Thursday, February 28, 2008

Natural prayers

It occurs to me that during the past four years I have written upwards of a million words on this site. That's roughly the same total as the sixteen books I published during the past 25 years. Or the 1000 weekly columns that I wrote for the Boston Globe. But with a difference. This latest million words exist only in digital form, on some massive computer in California.

Why? What in holy hell am I doing in the blogosphere? At the beginning the idea was to sell books. But the thing soon took on a life of its own. It is gratifying that the site has found a modest readership, but what keeps me going is a kind of monastic discipline. I love the early morning hour with a cup of coffee at my elbow, giving shape to a thought or two from the previous day's experience. I do it for me.

Matins, lauds, prime, terce, sext, none, vespers, compline: These I have incorporated into my life, each with a secular equivalent. A blog, a walk, a book, a starry sky. In the monastic tradition, the arc of canonical prayer recapitulates the arc of a human life, imagined as a quest, for meaning, for the Grail, for God. It is a magnificent conception, encompassing the intellectual, the physical, the contemplative, and it survives translation into religious naturalism.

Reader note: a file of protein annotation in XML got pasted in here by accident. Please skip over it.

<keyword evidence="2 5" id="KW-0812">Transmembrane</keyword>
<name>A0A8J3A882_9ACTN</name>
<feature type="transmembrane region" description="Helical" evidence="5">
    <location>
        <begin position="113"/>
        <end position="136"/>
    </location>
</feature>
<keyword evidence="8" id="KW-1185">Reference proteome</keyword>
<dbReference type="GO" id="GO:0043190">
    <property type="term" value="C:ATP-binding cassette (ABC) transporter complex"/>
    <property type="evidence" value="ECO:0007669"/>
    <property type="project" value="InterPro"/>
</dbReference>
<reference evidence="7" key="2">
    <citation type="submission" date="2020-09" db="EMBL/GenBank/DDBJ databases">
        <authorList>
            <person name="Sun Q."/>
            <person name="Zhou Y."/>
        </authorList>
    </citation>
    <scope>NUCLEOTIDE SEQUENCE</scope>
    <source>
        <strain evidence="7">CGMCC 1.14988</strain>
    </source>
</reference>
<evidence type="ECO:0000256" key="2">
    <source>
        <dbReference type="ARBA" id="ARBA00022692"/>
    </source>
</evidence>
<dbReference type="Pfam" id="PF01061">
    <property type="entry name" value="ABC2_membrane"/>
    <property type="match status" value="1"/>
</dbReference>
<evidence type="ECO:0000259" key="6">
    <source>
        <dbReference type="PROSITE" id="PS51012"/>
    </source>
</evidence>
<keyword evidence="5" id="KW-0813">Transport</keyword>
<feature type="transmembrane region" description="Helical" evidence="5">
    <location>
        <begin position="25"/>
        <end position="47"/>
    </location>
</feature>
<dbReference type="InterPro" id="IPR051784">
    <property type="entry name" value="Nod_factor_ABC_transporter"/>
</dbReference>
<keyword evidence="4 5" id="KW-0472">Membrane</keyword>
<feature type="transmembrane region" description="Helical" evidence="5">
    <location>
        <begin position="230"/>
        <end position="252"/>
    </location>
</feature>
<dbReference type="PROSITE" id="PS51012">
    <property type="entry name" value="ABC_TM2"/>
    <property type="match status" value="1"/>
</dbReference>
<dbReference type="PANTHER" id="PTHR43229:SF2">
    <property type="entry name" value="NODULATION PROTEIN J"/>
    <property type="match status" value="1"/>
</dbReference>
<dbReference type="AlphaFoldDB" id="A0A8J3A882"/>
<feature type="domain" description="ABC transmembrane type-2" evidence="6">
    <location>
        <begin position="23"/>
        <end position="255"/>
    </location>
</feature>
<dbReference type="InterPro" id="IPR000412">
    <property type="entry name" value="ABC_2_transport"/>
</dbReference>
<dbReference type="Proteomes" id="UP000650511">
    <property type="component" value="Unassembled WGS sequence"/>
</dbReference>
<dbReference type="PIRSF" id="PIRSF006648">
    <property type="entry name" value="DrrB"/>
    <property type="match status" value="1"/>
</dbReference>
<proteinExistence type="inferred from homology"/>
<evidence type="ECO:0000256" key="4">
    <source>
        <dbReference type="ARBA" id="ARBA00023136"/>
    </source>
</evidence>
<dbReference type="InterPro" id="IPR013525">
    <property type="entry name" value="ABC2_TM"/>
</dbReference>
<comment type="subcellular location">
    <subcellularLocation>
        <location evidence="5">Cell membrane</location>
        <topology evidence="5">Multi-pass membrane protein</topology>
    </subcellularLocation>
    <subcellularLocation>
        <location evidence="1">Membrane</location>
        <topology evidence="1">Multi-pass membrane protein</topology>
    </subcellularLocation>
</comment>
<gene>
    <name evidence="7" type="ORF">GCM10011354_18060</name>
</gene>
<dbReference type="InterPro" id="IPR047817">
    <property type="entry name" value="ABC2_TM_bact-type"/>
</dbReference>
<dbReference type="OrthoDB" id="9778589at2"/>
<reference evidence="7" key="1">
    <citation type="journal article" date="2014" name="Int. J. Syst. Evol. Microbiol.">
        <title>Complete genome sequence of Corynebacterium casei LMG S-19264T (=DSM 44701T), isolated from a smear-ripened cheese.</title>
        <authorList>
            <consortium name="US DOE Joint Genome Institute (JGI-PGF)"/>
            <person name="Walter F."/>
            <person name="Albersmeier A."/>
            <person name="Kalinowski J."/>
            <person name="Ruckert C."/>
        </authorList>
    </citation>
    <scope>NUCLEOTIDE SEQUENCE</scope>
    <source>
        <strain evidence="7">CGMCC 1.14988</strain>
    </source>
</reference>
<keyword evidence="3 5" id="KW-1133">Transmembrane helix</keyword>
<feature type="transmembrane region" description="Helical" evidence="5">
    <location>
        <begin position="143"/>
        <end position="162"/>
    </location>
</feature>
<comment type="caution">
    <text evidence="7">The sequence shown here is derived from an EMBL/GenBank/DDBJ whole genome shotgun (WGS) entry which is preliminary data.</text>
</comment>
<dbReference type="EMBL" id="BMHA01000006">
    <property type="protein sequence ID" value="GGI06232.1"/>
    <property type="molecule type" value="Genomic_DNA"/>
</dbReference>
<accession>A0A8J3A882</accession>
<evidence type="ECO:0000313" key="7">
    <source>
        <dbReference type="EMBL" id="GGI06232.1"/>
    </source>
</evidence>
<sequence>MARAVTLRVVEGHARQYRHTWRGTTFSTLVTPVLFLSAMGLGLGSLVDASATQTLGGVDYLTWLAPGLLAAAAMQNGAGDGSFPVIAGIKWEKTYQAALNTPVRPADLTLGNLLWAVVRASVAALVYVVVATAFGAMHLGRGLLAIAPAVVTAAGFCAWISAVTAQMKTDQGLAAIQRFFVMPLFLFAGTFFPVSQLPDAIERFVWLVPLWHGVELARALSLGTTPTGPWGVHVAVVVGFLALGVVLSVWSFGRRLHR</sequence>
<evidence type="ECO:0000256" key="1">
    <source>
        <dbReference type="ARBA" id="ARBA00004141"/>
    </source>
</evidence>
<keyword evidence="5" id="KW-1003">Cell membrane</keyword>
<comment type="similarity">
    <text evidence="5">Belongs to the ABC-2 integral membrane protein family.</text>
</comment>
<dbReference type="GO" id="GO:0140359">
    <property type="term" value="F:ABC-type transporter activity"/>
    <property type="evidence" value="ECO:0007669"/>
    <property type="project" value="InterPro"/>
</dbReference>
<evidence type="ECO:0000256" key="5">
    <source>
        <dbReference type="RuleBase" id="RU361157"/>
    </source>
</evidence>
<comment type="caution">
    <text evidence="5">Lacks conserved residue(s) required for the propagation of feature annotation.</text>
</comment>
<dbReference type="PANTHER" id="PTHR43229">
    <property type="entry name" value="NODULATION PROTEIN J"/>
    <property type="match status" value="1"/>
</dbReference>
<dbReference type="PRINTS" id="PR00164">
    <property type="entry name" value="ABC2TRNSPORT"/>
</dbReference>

The monk's prayer is sustained by the belief that someone is listening. I suppose my fidelity to these daily posts is sustained by the fact that someone is reading. To all of you who visit -- thank you.